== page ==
A hush often falls on conversation when the name, Sandy Denny, arises, usually accompanied by sighs and a gentle shaking of the head. The initial pain at her passing over thirty years ago has eased but many of her admirers still experience a deep sense of loss.
What is it about Alexandra Elene Maclean Denny? And why does she touch us still? I really don’t know, but even as I write this I’m filled with a sense of gentle melancholia. It definitely had something to do with her voice. Even as a very young woman, that instrument ached with experience.
How could she have written a masterpiece like “Who Knows Where The Time Goes” as a teenager? And to compound matters, it was rumored to be her first composition. During an interview with Richard Thompson for Celtic Crush, I asked him if this was true. He replied that to the best of his knowledge it was and, at any rate, she’d had the song when he first met her.
Fairport Convention are merely a footnote now in rock history but there was a time in the late 6o’s/early 70’s when their influence was huge and their star shone brightly. There wasn’t a woman singer at the time that didn’t look up to Ms. Denny. Sandy, herself, was racked by insecurity. She longed for mainstream success but was unsure about, among other things, her appearance. Add to that a harsh shyness and an uncertainty about celebrity.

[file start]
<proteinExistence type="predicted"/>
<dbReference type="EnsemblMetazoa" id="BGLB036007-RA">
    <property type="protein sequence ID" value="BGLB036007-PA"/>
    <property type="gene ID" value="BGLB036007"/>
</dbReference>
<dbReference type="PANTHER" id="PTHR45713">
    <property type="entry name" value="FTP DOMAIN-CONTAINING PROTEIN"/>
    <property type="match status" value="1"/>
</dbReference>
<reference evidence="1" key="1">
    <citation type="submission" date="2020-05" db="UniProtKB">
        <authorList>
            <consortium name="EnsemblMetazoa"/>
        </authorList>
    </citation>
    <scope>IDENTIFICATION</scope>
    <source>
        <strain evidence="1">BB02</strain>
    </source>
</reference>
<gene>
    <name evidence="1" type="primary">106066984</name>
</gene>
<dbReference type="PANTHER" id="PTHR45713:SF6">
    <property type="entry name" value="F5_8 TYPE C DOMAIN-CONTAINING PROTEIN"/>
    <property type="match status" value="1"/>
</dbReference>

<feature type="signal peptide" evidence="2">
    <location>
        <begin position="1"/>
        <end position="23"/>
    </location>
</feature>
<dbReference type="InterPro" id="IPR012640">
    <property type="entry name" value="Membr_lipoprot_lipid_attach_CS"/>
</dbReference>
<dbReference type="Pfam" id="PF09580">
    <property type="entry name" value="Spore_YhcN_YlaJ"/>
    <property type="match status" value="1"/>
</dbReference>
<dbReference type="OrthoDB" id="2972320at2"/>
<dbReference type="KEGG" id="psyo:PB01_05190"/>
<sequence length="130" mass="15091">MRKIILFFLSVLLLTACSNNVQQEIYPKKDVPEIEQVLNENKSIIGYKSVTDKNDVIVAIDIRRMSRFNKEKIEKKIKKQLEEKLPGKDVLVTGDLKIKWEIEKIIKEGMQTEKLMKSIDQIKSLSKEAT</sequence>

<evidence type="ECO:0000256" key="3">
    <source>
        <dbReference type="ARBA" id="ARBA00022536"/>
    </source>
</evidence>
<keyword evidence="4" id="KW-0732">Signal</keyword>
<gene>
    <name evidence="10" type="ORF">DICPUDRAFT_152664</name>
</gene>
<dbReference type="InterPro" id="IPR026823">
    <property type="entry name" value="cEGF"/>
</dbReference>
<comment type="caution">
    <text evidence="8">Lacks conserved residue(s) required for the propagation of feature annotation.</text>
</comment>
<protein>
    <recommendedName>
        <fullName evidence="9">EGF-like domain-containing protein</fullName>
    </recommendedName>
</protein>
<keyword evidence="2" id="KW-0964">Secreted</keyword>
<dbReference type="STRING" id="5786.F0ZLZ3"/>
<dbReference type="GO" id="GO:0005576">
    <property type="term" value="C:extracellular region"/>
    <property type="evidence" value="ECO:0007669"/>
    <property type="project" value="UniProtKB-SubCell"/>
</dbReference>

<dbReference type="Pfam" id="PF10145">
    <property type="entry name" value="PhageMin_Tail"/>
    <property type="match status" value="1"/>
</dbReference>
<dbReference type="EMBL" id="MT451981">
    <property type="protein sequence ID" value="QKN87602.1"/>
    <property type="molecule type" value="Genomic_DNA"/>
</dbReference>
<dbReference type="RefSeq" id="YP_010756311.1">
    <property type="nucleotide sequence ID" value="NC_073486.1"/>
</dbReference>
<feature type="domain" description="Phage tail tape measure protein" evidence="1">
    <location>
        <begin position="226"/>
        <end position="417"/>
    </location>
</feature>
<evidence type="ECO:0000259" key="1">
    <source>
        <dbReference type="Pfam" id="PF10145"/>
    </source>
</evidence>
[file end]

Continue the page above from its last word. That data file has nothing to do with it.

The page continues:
Despite these doubts she was an electric performer who devoured light. When she was onstage it was hard to take your eyes off her, notwithstanding the fact that she was always accompanied by stellar and equally charismatic musicians the like of Richard Thompson and her husband, Trevor Lucas. I guess it was her intensity. The song was everything to her and she effortlessly channeled the times, along with the ghosts of the people she sang about.
Take a listen to Banks of the Nile with her band Fotheringay. I still delight in the perfection of the song’s arrangement; and then that voice – laying bare the story of a girl who dresses as a soldier to find her lover in England’s army fighting Napoleon in Egypt.
Or lose yourself in the longing and regret of No End where she mourns for the idealism of an artist she loved and admired. Now that he’s forsaken his craft – and her – what’s left? Well, actually, a lot, in particular that ineffable feeling we’ve all experienced at being let down but were never quite able to put into words.
Sandy died from a brain hemorrhage after a fall down a stairs in 1978. At the end of our interview, I asked Richard Thompson to describe Sandy. After praising her originality, voice and craft, he halted for a moment then continued in his very understated English manner, “she was a woman of considerable appetites.”
Lucky for us, I suppose, for her songs, though delicate, throb with life, loss and pain. She was the best and we’re lucky to have been touched by her considerable talents, spirit and soul.